Oil fell $3 on Wednesday after OPEC agreed a high output target without a clear mechanism to reduce production to defend prices, already under pressure from the deepening euro zone debt crisis.
The Organization of Petroleum Exporting Countries agreed a new supply target of 30 million barrels daily, roughly in line with current production in a deal that settles a six-month-old argument over output levels in Saudi Arabia's favour.
However, there was no mechanism in place to cut quotas should already fragile demand grow less fast than expected, and combined with a general bearish tone to the market due to funding worries, prices fell sharply.
Brent crude fell $2.12 to $107.38 a barrel by 1441 GMT after touching a low of $106.35.
U.S. crude fell $2.90 to $97.24. It was on track for its biggest slide in nearly a month. Both contracts gained sharply on Tuesday.
"It is not clear how OPEC will achieve this target and the decision introduces some downside risk to oil prices," said Nic Brown, head of commodity research at Natixis.
"We are potentially moving from a period when OPEC was underproducing to a period when they will have to show a degree of restraint."
Reinforcing the difficulties facing some euro zone governments to raise funds, Italy sold 3 billion euros of five-year government bonds on Wednesday at a yield of 6.47 percent, up from 6.29 percent.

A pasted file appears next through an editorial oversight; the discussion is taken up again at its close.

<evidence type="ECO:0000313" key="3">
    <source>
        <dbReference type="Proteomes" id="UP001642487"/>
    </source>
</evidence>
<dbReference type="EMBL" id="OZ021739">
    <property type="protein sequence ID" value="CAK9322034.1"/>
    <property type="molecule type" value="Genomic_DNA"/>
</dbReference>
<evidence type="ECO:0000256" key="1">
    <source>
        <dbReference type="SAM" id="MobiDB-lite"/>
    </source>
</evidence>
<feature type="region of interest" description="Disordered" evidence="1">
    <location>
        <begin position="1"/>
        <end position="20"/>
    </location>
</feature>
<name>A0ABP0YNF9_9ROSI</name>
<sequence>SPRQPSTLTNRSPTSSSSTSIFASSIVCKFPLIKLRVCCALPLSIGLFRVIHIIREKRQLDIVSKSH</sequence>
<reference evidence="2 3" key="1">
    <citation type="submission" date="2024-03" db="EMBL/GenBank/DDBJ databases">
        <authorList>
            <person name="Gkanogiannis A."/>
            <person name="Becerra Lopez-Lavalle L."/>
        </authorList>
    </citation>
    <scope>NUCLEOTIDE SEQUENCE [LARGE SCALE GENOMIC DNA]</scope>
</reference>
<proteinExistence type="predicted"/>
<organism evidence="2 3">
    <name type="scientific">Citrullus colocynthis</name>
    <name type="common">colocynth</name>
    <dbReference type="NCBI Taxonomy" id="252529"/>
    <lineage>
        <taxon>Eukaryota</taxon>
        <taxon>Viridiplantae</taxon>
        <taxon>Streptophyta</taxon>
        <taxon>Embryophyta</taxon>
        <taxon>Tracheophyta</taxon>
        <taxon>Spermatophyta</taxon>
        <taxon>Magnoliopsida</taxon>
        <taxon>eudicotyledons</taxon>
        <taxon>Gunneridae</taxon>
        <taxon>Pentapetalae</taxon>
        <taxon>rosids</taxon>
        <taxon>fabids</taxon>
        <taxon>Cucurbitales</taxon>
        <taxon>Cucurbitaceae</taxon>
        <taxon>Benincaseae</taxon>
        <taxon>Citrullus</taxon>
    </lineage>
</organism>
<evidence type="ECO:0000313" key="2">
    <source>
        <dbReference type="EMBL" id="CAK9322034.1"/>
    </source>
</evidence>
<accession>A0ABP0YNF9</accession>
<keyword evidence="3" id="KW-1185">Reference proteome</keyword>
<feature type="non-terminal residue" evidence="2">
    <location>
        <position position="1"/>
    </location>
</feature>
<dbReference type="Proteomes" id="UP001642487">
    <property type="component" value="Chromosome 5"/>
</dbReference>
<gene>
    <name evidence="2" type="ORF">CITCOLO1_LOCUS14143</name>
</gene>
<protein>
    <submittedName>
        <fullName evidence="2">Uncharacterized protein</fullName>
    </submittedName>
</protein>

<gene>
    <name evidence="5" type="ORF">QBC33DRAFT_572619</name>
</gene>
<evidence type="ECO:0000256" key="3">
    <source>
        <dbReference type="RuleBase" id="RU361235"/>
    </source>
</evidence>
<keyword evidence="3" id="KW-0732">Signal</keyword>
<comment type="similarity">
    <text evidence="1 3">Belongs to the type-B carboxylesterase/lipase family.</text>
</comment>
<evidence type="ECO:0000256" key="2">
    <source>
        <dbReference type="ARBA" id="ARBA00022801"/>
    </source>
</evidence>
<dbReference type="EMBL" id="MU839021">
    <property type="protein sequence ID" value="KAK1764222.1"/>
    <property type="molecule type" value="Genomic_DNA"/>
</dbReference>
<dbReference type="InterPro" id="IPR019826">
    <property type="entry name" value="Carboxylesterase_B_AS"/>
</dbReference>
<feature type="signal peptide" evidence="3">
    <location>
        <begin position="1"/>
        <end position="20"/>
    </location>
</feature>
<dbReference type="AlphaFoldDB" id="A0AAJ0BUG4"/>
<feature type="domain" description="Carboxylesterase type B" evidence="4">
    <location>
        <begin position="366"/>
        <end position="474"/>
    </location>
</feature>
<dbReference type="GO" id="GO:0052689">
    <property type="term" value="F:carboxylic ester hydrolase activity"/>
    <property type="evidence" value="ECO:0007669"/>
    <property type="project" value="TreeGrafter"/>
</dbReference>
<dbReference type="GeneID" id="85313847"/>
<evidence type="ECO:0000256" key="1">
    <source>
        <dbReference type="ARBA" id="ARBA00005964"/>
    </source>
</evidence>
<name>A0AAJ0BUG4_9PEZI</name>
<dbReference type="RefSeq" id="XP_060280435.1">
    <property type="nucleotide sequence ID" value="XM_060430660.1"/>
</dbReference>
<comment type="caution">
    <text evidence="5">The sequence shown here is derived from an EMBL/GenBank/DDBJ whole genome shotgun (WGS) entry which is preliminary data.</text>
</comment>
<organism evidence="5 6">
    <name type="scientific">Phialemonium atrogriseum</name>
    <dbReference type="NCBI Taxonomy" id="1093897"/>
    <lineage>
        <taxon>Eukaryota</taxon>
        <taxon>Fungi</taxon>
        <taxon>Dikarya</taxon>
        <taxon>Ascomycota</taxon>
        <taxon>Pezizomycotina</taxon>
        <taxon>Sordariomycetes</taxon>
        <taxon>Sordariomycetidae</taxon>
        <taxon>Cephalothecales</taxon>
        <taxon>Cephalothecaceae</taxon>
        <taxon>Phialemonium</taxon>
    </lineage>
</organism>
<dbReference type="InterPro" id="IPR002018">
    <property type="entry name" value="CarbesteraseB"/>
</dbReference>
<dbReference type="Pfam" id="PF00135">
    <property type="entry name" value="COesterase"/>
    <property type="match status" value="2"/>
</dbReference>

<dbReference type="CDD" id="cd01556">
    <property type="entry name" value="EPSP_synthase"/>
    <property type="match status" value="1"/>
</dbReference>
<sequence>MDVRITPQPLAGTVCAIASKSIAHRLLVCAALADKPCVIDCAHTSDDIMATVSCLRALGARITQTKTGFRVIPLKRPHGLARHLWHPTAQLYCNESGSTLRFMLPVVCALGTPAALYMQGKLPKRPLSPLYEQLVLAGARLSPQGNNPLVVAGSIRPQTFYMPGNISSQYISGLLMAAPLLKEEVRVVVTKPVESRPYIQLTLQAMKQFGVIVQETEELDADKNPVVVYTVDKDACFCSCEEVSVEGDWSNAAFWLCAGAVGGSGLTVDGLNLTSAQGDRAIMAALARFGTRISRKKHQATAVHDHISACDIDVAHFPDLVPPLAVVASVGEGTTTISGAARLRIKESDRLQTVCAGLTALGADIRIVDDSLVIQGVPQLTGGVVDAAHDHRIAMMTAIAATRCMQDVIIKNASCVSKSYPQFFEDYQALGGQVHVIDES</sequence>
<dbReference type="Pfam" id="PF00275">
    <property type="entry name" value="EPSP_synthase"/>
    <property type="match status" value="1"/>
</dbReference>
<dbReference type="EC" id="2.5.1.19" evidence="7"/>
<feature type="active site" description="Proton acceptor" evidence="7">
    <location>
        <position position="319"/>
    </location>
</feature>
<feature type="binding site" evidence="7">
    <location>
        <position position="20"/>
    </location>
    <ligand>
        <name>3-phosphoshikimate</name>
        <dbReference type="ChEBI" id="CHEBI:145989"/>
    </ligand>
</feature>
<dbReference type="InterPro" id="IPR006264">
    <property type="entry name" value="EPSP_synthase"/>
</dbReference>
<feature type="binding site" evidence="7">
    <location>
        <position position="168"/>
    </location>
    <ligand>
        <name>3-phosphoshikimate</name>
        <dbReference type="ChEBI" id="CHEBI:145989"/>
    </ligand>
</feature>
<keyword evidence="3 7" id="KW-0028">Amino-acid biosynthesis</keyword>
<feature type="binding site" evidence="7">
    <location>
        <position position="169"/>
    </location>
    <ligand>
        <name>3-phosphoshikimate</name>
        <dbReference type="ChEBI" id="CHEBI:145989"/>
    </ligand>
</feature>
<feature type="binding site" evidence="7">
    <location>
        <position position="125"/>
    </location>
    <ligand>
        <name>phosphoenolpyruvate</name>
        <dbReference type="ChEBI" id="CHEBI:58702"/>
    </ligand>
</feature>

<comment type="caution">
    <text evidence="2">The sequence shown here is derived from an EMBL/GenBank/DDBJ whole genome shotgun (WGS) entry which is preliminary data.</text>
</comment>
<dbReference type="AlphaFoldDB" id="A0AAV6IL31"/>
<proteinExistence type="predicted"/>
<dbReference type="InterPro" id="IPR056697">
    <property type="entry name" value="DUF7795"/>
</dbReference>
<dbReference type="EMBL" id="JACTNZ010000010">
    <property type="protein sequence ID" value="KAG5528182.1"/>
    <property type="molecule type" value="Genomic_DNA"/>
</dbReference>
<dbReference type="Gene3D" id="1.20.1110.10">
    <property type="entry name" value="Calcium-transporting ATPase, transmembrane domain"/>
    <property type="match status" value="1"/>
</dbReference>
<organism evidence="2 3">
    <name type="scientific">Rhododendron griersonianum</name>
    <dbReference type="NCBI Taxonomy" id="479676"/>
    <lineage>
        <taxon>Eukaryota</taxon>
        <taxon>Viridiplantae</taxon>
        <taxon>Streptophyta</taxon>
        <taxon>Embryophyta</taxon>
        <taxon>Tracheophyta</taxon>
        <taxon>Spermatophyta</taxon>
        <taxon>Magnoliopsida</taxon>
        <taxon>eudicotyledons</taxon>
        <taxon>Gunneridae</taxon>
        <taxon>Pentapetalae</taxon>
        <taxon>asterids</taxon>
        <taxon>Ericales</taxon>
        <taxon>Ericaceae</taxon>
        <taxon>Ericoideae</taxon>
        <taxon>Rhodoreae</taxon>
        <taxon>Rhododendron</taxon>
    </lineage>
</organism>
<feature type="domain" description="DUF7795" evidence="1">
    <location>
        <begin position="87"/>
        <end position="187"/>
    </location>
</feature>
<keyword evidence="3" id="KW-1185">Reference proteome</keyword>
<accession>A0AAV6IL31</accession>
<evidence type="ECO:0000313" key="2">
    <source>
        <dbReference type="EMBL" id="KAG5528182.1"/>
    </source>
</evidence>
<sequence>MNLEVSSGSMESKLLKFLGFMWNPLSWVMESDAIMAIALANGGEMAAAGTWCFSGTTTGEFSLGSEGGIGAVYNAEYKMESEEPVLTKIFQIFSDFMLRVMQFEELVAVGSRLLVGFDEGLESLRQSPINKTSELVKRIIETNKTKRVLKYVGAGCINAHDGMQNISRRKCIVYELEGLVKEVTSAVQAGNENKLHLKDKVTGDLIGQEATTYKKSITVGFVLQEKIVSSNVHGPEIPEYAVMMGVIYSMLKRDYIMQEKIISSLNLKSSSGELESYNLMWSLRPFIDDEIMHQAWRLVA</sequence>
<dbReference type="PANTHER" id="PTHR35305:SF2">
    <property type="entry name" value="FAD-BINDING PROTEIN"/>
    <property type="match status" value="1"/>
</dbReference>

The euro broke 11-month lows versus the dollar below $1.30 after Rome's auction, with foreign exchange markets still speculating that more rating downgrades were in prospect for euro zone governments.
Questions remain over whether the OPEC cap can be enforced, given the fact that Libya is set to increase production substantially next year.
"How will they accommodate the return of Libyan production which could be 1.4 million barrels per day by the end of 2012?" said Christophe Barret, analyst at Credit Agricole Corporate & Investment Bank.
Highlighting the relevance of these questions, a senior source at the country's National Oil Corporation (NOC) on Wednesday told Reuters Libya's oil exports will surge to over 500,000 barrels per day (bpd) in December.
Tensions remain high between Iran and western powers over the Islamic Republic's nuclear programme, a factor which is supporting oil prices on fear of supply disruption.
Iran will move its uranium enrichment plants to safer sites if conditions make this necessary, the semi-official Mehr news agency on Wednesday quoted a senior Revolutionary Guards commander as saying.
Saudi Arabia will not seek to replace Iranian oil in the case of oil sanctions against Iran, Iranian Oil Minister Rostam Qasemi said on Wednesday.
Oil was also under pressure from an industry report that showed crude stocks in the world's largest consumer, the United States, rose 462,000 barrels in the week to Dec. 9, compared with analysts' expectations for a fall of 2 million barrels.
Distillate stocks rose 1.2 million barrels versus a forecast for an 800,000-barrel gain.
Investors will now watch data from the U.S. Energy Information Administration due at 1530 GMT.
Commercial crude stockpiles are expected to have fallen last week due to lower imports and end of the year destocking, an expanded Reuters poll of analysts showed on Tuesday. (Additional reporting by Emma Farge and Zaida Espana; Editing by Alison Birrane)